Amazon has this(see below) laptop listed for $699 but why the RX560 and not some Discrete Mobile Vega variant. Does Apple have some sort of exclusivity agreement with AMD and Discrete Mobile Vega/4GB-HBM2. And one of the best selling points for Discrete Mobile Vega with 4GB/HBM2 is Vega’s HBCC/HBC IP and the ability to turn the HBM2 into a last level VRAM Cache to a larger pool of Virtual VRAM paged to/from system DRAM.
Vega’s HBCC/HBC IP is really going to shine on laptops but so far only Apple has Discrete Mobile Vega variants and this non Apple OEM Laptop is still has only Discrete mobile Polaris options.
“ASUS TUF Gaming Laptop, 15.6” IPS Level Full HD, AMD Ryzen 5 3550H Processor, AMD Radeon Rx 560X, 8GB DDR4, 256GB PCIe NVMe SSD, Gigabit WiFi, Windows 10 – FX505DY-ES51”
Some of the details are listed but the complete specifications listing has the processor listed as “3.6 GHz AMD Ryzen 7″ so that’s not right. The full specifications listing states the screen resolution as 1920 x 1080 pixels.
” Amd Ryzen 5 3550H Processor and AMD Radeon RX 560x 4GB GDDR5 for superior gaming performance and multitasking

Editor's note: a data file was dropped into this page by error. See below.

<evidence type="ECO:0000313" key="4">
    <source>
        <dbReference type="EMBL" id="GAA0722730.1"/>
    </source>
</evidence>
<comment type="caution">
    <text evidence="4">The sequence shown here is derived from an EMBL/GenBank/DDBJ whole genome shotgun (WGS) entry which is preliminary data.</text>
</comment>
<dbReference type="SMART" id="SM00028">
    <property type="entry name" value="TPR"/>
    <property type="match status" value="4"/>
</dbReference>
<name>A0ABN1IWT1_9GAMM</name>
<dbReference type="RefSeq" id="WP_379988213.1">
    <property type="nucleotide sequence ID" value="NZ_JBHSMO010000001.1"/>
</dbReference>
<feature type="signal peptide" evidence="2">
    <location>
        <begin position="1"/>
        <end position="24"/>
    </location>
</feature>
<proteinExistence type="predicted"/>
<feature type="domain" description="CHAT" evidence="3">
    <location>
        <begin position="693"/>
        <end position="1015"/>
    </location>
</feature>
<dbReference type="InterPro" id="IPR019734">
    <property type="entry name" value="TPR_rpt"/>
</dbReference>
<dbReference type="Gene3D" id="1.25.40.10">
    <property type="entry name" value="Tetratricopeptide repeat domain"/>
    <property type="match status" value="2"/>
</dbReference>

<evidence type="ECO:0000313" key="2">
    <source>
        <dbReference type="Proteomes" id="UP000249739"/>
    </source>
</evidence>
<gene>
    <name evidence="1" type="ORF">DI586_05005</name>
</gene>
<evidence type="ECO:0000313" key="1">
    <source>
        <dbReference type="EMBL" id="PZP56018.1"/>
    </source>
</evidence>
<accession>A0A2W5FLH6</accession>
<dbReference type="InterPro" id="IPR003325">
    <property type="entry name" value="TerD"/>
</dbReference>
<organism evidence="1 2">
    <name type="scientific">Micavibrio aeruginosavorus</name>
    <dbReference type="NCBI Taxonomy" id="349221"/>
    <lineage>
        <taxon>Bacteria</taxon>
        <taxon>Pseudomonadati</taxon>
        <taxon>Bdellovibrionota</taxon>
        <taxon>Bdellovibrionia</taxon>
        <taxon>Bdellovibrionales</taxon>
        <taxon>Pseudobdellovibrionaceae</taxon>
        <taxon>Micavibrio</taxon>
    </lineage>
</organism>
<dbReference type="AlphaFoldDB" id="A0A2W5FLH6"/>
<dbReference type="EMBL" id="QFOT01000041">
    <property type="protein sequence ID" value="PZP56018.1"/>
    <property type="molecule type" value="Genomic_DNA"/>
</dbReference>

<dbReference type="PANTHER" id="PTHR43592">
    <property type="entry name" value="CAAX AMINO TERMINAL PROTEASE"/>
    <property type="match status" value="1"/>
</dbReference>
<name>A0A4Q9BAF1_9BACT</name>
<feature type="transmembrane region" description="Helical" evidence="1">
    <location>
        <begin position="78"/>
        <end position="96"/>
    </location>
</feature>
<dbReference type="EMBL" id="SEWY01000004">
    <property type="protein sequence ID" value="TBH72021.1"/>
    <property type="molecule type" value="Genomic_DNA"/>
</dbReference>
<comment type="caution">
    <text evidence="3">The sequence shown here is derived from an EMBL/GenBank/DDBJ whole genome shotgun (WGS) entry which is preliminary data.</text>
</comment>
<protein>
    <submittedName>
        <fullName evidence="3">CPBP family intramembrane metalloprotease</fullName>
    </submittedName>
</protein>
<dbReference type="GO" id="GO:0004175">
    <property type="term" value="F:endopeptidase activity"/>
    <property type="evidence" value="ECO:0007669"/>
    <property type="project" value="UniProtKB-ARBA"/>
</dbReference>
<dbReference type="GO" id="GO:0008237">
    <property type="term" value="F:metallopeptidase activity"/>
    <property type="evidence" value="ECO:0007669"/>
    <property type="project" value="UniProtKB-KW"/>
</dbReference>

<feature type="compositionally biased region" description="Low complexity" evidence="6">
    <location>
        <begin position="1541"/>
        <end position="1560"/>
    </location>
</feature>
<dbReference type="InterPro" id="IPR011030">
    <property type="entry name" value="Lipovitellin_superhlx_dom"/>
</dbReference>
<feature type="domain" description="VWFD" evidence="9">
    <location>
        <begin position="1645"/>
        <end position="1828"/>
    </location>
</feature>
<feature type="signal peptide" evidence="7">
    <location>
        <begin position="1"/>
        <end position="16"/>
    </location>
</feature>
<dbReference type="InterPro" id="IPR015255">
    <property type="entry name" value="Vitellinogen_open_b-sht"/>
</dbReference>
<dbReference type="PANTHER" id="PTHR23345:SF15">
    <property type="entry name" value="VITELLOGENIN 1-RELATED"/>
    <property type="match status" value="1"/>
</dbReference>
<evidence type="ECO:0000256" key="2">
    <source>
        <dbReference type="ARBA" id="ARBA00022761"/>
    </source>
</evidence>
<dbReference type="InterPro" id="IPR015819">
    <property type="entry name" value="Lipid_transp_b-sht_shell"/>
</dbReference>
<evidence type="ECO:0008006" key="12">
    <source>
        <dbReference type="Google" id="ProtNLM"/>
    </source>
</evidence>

• 15.6” IPS-Level FHD display with 6.5mm narrow bezel for up to 77% screen-to-body ratio
• Portable design with 1.02” thin profile and weight of only 4.85 lbs; Durable MIL-STD-810 military standard construction gaming Laptop
• Dual fans with anti-dust technology. Rgb backlit Keyboard rated for 20-million keystroke durability
• 256GB PCIe NVMe M.2 SSD; 8GB DDR4 RAM
• Gigabit wave 2 Wi-Fi up to 1.73Gbps with 2×2 802.11AC ”
“Ryzen 5 3550H 4 / 8 cores/threads 2.1(base) / 3.7 GHz(boost) 2 MB(L2$) 4 MB(L3$) Vega8 Mobile 512(Shaders), 1.200 MHz DDR4-2400 35 W”
So that’s 12nm Zen+ PICASSO but really I’d like to see a discrete mobile Vega/4GB HBM2 option from the Non Apple Laptop OEM’s.
Compubase has a review of 2 Asus variants, FX505DY & FX705DY, and they look very nice and definitely they are not thin and lights which is great and a good cooling solution also!
“Asus FX505DY & FX705DY: Erste Notebooks mit AMD Ryzen 3000 verfügbar” [In German]
I watched a review from a